In a must-read and think-about article Liam Halligan, Chief Economist at Prosperity Capital Management, expresses his views on the U.S. quantitative easing measures introduced on Friday by Fed Chair Bernanke saying that in his view:
they will do more harm than good;
will do more harm than good to the U.S. credit rating;
harm American consumers as it will fuel future inflation;
potentially spark a trade war; and,
result in increased reluctance on the part of China and others to keep buying U.S. treasuries.
If he is right or even partially right, the financial markets last Friday (September 14) likely over-reacted on the positive side. If you participate in those markets I suggest you read this well constructed article - and conclude what parts of it you agree and disagree with.
You might want to consider whether it is significant that it has been reported that Egan-Jones Ratings Co. on Friday downgraded its U.S. sovereign rating to AA- from AA+. From its website, Egan-Jones Ratings describes itself as an independent Nationally Recognized Statistical Rating Organization (NRSRO) not paid by corporations issuing bonds. It seems to me the question that arises from this is: What adjustments Fitch, Moody's and Standard & Poor's will make, if any, to the U.S. credit rating going forward.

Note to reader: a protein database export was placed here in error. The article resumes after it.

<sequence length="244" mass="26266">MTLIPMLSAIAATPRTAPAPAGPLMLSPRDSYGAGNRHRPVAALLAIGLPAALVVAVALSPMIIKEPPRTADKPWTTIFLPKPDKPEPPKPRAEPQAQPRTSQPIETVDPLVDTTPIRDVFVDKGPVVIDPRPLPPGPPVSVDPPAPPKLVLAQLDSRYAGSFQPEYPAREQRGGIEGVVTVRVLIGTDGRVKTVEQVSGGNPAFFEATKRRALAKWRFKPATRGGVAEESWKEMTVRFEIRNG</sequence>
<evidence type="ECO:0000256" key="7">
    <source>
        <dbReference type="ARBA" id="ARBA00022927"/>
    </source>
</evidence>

Topical Reference: US cannot continue the endless sugar rush, from The Telegraph, Liam Halligan, September 15, 2012 - reading time 5 minutes, thinking time longer. Also see Egan-Jones downgrades U.S. rating on QE3 move, from Marketwatch, Wallace Witkowski, September 14, 2012 - reading time 1 minute.